Another four bite the dust

wachovia.jpgLawmakers are gearing up to vote on a $700 billion financial bailout plan, but the rescue from Capitol Hill didn’t come soon enough for Wachovia — whose assets are being acquired by Citigroup — or for Fortis NV, Hypo Real Estate and Bradford & Bingley, which were nationalized by European governments on Monday.

“Wachovia did not fail; rather, it is to be acquired by Citigroup Inc on an open bank basis with assistance from the FDIC,” the agency said in a statement. Still in doubt is the status of brokerage AG Edwards and asset manager Evergreen, which are not included in the deal.

Wasn’t it only two weeks ago that Wachovia was in talks to merge with Morgan Stanley?


** Nokia Oyj is in advanced talks to sell its security appliances business to a financial investor, while it would halt its corporate software development, it said.

** Italy’s ENEL and Czech CEZ submitted bids to buy up to 76 percent of Albania’s power distributor while Austria’s EVN and Energie Steirmark withdrew, a government commission said.

California Roll

surfing.jpgJapanese banking heavyweight Mitsubishi UFJ Financial Group has tarted up its offer for California bank UnionBanCal by 17 percent to $3.5 billion. That’s $73.5 per share and above the $70 that market insiders were expecting. MUFG already owns 35 percent of the California lender, and is hoping that more exposure to the subprime stricken west coast will help revitalize its core business. Analysts are skeptical this strategy – no matter how cheap or well insulated from the subprime meltdown the U.S. assets appear – will have the desired results. MUFG’s first quarter net profit fell by 66 percent on a lousy economy and anemic credit conditions, and the bank has forecast virtually no growth this year. Investors looking to get a foot in the door could be betting that banks with significant foreign stakes will be more likely to be pursued.

Nothing humming for GM in Asia. Mahindra & Mahindra, India’s top utility vehicle maker, says it is not interested in buying the brand that has become synonymous with the guzzling of gas, but will instead focus on its own models for the key U.S. market. “There has been a lot of speculation. I want to say categorically we are not pursuing Hummer,” Vice Chairman Anand Mahindra said at a news conference. In China, a source says Hunan Changfeng Motor has backed off from preliminary takeover talks. GM has explored a sale in Russia, as well, sources have said. Russian billionaire Oleg Deripaska’s car unit, Russian Machines, last week also denied it was seeking to buy Hummer.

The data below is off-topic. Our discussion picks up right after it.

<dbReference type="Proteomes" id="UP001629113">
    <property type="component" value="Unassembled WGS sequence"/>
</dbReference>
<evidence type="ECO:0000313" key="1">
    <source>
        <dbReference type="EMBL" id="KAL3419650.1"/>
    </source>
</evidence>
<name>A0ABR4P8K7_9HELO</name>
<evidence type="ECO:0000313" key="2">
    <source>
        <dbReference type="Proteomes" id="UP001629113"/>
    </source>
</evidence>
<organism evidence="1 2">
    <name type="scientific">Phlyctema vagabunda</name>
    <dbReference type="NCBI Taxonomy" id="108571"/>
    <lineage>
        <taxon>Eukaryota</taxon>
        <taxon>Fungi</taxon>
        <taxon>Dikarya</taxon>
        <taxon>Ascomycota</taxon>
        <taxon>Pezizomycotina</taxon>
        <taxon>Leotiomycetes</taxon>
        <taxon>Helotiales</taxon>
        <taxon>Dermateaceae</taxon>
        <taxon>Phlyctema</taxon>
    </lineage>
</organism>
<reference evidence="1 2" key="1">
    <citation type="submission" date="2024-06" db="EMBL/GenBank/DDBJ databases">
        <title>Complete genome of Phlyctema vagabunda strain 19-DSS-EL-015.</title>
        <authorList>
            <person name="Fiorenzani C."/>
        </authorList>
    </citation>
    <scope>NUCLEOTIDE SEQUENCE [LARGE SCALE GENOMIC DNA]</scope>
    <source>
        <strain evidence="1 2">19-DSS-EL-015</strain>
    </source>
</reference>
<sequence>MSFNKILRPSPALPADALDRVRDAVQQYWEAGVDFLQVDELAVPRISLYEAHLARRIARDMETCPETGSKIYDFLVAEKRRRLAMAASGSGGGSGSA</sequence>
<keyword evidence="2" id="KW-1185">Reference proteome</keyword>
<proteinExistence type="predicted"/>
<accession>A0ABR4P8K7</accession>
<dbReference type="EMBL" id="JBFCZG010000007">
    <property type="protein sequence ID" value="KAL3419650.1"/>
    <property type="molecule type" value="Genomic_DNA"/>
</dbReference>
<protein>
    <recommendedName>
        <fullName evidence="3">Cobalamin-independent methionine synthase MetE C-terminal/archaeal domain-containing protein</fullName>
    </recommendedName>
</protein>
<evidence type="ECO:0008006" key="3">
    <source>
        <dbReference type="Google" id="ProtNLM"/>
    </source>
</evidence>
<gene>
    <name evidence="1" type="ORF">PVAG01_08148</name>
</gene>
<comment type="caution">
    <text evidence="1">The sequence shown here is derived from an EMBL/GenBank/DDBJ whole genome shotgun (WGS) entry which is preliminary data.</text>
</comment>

Bankers for Bradford & Bingley have been left to sell over 70 percent of its 400 million pound cash call, the UK lender said, as it hired the former head of rival Alliance & Leicester to draw a line under its troubles. The mortgage bank, which has seen a torrid three months since it first surprised the market with news of an emergency rights issue, named City veteran Richard Pym as chief executive with immediate effect. Underwriters Citi and UBS now have until Friday to place the remainder of the cut-price, twice-restructured offering.

Job cuts at Wachovia go right to the top

thompson.jpgWhen Wachovia CEO Ken Thompson announced plans to cut up to 500 jobs last month, he probably didn’t expect to be included in the total. The bank ousted Thompson on Monday following a series of disappointments that hurt the fourth-largest U.S. bank and its performance. Wachovia said Thompson is retiring at the request of its board of directors; Lanty Smith, the bank’s chairman, was named interim CEO. The bank’s stock was lower before the open. Wachovia has marked down mortgage and other debt assets by $5 billion so far in the credit crunch.

Harris is not pursuing any transaction. We’re not for sale,” Howard Lance, chairman, president and CEO of the defense communications company, told Reuters in a telephone interview. Lance said Harris normally does not comment on rumors or speculation, but decided to issue a statement because the “level of rhetoric had risen to a point that it was becoming a distraction and could be damaging to the company, and could fuel speculation in our stock.” One industry analyst last week told Reuters that General Dynamics recently made an informal overture to Harris, but dropped it amid its own management succession. Northrop Grumman also looked into a possible bid for Harris but balked at the high valuation, the analyst added.

China unveiled two mega-deals as the government overhauls the world’s largest telecoms industry, with mobile operator Unicom taking over a fixed-line peer and unloading an underperforming network. Unicom, the smaller rival of China Mobile, said it will issue new shares and swap 1.5 shares for every share in Netcom, the smaller of China’s two fixed-line carriers. Unicom is set to pay more than $55 billion for Netcom, but did not say how it arrived at that figure — which would be more than double Netcom’s current market value. Unicom also agreed to sell a wireless network to fixed-line leader China Telecom and its parent for 110 billion yuan ($15.2 billion). The announcements mark the first steps in a sweeping restructuring that is expected to usher China into a more advanced telecoms age while opening the door to foreign investment and billions of dollars in purchases from telecoms gear makers. China Telecom appears to be paying up for a network that only broke even in 2006 after years of losses and which is a third of the size of Unicom’s GSM communications network, which raked in 62.78 billion yuan in revenue in 2007.